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Centaurium erythraea - Rafn.

Common Name Centaury - Feverwort, European centaury
Family Gentianaceae
USDA hardiness Coming soon
Known Hazards May cause mild abdominal discomfort and cramps. Contraindicated in patients with peptic ulcers. Safety during pregnancy and lactation has not been established [301].
Habitats Open woods, meadows and dry grasslands[9, 13], often on chalky soils[4].
Range Europe, including Britain, from Sweden to the Mediterranean and east to S. W. Asia.
Edibility Rating    (1 of 5)
Other Uses    (0 of 5)
Weed Potential No
Medicinal Rating    (3 of 5)
Care
Well drained soil Moist Soil Semi-shade Full sun
Centaurium erythraea Centaury - Feverwort, European centaury


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Centaurium erythraea Centaury - Feverwort, European centaury
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Summary


Physical Characteristics

 icon of manicon of flower
Centaurium erythraea is a ANNUAL/BIENNIAL growing to 0.3 m (1ft) by 0.2 m (0ft 8in). It is in flower from June to October, and the seeds ripen from August to October. The species is hermaphrodite (has both male and female organs) and is pollinated by Bees, flies, beetles. The plant is self-fertile.
Suitable for: light (sandy) and medium (loamy) soils, prefers well-drained soil and can grow in nutritionally poor soil. Suitable pH: acid, neutral and basic (alkaline) soils. It can grow in semi-shade (light woodland) or no shade. It prefers dry or moist soil.

Synonyms

Centaurium minus. Centaurium umbellatum. Erythraea centaurium.

Habitats

Woodland Garden Sunny Edge; Dappled Shade; Shady Edge; Meadow;

Edible Uses

Edible Parts:
Edible Uses: Condiment.

The plant is used as a flavouring in bitter herbal liqueurs and is an ingredient of vermouth[268].

Medicinal Uses



Plants For A Future can not take any responsibility for any adverse effects from the use of plants. Always seek advice from a professional before using a plant medicinally.

Appetizer;  Aromatic;  Bach;  Bitter;  Cholagogue;  Diaphoretic;  Digestive;  Emetic;  
Febrifuge;  Hepatic;  Homeopathy;  Poultice;  Stomachic;  Tonic.

One of the most useful bitter herbs, centaury strengthens digestive function, especially within the stomach[254]. By increasing stomach secretions it hastens the breakdown of food, it also stimulates the appetite and increases bile production[254]. The plant needs to be take over a number of weeks and an infusion should be slowly sipped so that the components (their bitterness can be detected at a dilution of 1:3,500) can stimulate reflex activity throughout the upper digestive tract[254]. The whole herb is appetizer, aromatic, bitter, cholagogue, diaphoretic, digestive, emetic, weakly febrifuge, hepatic, stomachic and tonic[9, 13, 21, 165, 268]. It acts on the liver and kidneys, purifies the blood and is an excellent tonic for the digestive system[4, 238]. Externally, the fresh green herb is said to be a good application to wounds and sores[4]. It is often used in combination with other herbs such as camomile (Chamaemelum nobile), meadowsweet (Filipendula ulmaria) and marshmallow (Althaea officinalis)[238]. The whole plant is harvested when in flower and can be dried for later use[4, 238]. The plant is used in Bach flower remedies - the keywords for prescribing it are 'Weak willed', 'Too easily influenced' and 'Willing servitors'[209]. A homeopathic remedy is made from the plant[9]. It is used in the treatment of liver and gall bladder ailments[9]. The German Commission E Monographs, a therapeutic guide to herbal medicine, approve Centaurium erythraea for dyspeptic complaints, loss of appetite (see [302] for critics of commission E).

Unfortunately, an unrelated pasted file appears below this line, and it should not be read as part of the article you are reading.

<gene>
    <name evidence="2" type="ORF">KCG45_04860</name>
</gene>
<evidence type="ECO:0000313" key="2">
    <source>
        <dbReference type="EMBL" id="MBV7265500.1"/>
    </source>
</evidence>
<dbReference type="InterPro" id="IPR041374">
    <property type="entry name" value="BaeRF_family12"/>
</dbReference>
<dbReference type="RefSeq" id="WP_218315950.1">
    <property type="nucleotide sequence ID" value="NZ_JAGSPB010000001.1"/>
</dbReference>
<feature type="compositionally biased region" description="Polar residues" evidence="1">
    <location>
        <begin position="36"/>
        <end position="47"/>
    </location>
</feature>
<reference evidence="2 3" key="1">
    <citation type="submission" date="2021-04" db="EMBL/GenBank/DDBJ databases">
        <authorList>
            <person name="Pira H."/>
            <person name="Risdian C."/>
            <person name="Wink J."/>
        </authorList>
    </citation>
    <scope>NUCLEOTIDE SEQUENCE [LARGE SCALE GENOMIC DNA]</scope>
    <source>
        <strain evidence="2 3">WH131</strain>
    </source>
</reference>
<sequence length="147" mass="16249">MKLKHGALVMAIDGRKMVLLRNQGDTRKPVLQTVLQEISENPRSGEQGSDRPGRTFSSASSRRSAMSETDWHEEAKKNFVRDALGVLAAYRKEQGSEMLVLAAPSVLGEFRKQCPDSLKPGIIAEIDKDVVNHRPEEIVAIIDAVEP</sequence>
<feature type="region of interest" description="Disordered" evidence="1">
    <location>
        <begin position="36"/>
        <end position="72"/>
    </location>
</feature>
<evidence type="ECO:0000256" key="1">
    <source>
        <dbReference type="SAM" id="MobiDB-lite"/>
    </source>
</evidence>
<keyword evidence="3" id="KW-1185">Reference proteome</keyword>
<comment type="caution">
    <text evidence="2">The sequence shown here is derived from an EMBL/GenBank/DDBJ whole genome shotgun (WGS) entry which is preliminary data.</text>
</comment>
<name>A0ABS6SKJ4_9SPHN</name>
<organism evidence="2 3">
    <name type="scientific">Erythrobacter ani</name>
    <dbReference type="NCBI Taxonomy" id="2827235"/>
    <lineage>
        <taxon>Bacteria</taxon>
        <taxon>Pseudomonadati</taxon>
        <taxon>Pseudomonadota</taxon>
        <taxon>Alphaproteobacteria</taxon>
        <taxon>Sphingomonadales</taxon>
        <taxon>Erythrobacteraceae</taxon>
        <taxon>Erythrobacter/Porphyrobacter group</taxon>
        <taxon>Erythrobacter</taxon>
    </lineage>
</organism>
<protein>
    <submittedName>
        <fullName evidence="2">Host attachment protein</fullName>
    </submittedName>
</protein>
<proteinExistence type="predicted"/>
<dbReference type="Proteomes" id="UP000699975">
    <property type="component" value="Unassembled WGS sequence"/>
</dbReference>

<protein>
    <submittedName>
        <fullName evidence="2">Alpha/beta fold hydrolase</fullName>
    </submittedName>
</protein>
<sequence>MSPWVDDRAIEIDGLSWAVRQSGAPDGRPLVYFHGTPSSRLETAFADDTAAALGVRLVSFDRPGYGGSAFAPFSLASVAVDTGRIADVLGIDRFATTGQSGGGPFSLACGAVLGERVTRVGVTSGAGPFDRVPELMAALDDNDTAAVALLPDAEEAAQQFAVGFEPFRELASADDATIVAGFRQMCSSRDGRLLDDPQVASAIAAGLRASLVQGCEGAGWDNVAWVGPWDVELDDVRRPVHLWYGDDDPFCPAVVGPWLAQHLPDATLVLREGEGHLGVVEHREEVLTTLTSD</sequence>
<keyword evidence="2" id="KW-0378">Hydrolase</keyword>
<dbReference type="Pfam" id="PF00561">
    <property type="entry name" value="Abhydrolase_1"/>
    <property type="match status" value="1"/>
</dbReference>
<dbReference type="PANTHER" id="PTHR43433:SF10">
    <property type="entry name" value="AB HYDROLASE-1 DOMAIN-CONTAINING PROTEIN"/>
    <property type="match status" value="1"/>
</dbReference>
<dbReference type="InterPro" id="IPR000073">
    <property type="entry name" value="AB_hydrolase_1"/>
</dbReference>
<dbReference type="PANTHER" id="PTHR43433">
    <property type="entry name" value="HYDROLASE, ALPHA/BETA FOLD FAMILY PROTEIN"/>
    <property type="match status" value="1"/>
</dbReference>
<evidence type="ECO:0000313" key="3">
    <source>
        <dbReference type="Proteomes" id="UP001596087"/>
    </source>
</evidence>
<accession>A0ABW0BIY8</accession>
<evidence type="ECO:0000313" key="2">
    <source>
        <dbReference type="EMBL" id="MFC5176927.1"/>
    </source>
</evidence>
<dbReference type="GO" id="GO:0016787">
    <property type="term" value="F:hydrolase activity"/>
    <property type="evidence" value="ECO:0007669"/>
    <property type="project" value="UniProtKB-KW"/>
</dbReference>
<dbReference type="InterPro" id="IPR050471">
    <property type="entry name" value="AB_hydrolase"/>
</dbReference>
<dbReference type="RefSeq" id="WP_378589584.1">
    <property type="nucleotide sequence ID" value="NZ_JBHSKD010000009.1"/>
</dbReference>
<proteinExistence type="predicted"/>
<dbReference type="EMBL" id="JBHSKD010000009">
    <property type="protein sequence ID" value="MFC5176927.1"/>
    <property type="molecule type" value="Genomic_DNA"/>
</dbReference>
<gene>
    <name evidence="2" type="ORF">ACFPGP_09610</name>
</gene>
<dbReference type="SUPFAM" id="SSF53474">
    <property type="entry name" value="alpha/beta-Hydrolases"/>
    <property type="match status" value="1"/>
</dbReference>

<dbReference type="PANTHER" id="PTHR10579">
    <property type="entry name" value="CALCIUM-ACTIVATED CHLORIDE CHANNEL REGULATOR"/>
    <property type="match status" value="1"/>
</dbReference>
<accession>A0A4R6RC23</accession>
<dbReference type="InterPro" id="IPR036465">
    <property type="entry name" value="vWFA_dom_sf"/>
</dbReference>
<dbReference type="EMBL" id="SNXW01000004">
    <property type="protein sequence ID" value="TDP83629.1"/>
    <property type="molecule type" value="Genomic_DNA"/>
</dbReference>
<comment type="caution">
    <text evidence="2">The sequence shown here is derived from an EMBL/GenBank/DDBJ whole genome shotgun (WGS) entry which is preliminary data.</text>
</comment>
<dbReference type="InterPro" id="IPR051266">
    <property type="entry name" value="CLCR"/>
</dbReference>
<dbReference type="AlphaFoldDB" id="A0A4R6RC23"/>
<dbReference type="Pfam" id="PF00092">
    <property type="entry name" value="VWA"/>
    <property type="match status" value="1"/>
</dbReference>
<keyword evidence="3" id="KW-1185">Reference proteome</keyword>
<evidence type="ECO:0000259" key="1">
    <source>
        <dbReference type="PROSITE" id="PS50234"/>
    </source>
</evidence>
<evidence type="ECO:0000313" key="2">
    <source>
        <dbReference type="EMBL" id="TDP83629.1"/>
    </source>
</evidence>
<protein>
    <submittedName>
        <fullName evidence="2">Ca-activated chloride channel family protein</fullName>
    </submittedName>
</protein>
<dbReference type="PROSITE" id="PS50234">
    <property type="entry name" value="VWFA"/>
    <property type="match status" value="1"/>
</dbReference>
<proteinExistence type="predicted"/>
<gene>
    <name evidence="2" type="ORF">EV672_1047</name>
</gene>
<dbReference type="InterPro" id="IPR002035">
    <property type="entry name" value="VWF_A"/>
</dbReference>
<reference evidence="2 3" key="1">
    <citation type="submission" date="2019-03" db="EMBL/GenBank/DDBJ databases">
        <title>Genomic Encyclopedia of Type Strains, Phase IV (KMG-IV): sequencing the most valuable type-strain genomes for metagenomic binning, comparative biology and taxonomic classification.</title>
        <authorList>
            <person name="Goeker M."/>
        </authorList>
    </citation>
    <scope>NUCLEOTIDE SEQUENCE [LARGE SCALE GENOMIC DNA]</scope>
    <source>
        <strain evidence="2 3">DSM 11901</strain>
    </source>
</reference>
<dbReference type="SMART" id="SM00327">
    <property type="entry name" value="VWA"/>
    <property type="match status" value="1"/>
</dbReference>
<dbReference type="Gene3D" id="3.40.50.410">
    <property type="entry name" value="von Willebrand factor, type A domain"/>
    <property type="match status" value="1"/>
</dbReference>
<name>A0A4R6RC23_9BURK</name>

Other Uses

Dye.

A long-lasting bright yellowish-green dye is obtained from the flowers[13, 100].

Cultivation details

Prefers a well-drained sandy loam with some peat[1] and a sunny position[238]. It avoids wet or rich soils[115]. Plants are not easy to grow in a garden[4]. The flowers only open in fine weather and close at midday[4]. Although the growing plant is scentless, if the cut stems are immersed in warm water for 24 hours a most penetrating odour will be observed on distillation[245]. A very variable plant, some botanists divide it into a number of separate species[4].

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Propagation

Seed - sow February to May in situ or as soon as it is ripe in situ[17]. Germination is usually rapid.

Other Names

If available other names are mentioned here

Found In

Countries where the plant has been found are listed here if the information is available

Weed Potential

Right plant wrong place. We are currently updating this section. Please note that a plant may be invasive in one area but may not in your area so it’s worth checking.

Conservation Status

IUCN Red List of Threatened Plants Status :

Related Plants

 

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Expert comment

Author

Rafn.

Botanical References

17

Links / References

For a list of references used on this page please go here

Readers comment

mary follin   Tue Sep 1 2009

Hi, I am desperately looking to grow this plant from seeds or plants as I tske the tincture prepared by A. Vogel everyday which is pulling on the purse strings and I have tried other alternatives but find this works best. Do you know who sells these seeds/plants as I do not want to forage for them. thank-you

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